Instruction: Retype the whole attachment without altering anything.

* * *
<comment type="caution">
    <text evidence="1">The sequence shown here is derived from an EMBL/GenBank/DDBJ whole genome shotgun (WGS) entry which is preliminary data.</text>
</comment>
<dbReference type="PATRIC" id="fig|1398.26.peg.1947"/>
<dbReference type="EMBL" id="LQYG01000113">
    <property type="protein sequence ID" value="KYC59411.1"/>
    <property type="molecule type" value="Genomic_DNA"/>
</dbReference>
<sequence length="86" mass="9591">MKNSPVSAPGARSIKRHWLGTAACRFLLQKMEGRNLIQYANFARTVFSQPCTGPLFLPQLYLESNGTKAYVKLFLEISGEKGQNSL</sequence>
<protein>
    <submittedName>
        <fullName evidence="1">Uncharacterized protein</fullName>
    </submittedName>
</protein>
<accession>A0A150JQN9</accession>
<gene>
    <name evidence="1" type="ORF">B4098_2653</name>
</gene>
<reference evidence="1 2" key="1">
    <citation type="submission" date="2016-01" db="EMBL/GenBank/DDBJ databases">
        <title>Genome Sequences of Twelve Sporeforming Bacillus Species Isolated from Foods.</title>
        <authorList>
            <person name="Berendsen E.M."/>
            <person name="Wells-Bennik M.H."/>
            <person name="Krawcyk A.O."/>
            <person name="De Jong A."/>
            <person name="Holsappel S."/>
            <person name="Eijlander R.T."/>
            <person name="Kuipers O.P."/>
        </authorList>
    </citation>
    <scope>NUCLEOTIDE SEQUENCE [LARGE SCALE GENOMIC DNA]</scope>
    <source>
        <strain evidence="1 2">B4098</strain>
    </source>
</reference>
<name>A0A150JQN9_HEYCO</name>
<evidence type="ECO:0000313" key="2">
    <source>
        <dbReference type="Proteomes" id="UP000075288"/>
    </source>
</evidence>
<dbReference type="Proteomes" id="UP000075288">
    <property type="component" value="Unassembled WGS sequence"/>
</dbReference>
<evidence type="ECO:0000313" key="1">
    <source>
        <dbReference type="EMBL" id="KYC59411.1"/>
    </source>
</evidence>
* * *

<comment type="caution">
    <text evidence="1">The sequence shown here is derived from an EMBL/GenBank/DDBJ whole genome shotgun (WGS) entry which is preliminary data.</text>
</comment>
<dbReference type="PATRIC" id="fig|1398.26.peg.1947"/>
<dbReference type="EMBL" id="LQYG01000113">
    <property type="protein sequence ID" value="KYC59411.1"/>
    <property type="molecule type" value="Genomic_DNA"/>
</dbReference>
<sequence length="86" mass="9591">MKNSPVSAPGARSIKRHWLGTAACRFLLQKMEGRNLIQYANFARTVFSQPCTGPLFLPQLYLESNGTKAYVKLFLEISGEKGQNSL</sequence>
<protein>
    <submittedName>
        <fullName evidence="1">Uncharacterized protein</fullName>
    </submittedName>
</protein>
<accession>A0A150JQN9</accession>
<gene>
    <name evidence="1" type="ORF">B4098_2653</name>
</gene>
<reference evidence="1 2" key="1">
    <citation type="submission" date="2016-01" db="EMBL/GenBank/DDBJ databases">
        <title>Genome Sequences of Twelve Sporeforming Bacillus Species Isolated from Foods.</title>
        <authorList>
            <person name="Berendsen E.M."/>
            <person name="Wells-Bennik M.H."/>
            <person name="Krawcyk A.O."/>
            <person name="De Jong A."/>
            <person name="Holsappel S."/>
            <person name="Eijlander R.T."/>
            <person name="Kuipers O.P."/>
        </authorList>
    </citation>
    <scope>NUCLEOTIDE SEQUENCE [LARGE SCALE GENOMIC DNA]</scope>
    <source>
        <strain evidence="1 2">B4098</strain>
    </source>
</reference>
<name>A0A150JQN9_HEYCO</name>
<evidence type="ECO:0000313" key="2">
    <source>
        <dbReference type="Proteomes" id="UP000075288"/>
    </source>
</evidence>
<dbReference type="Proteomes" id="UP000075288">
    <property type="component" value="Unassembled WGS sequence"/>
</dbReference>
<evidence type="ECO:0000313" key="1">
    <source>
        <dbReference type="EMBL" id="KYC59411.1"/>
    </source>
</evidence>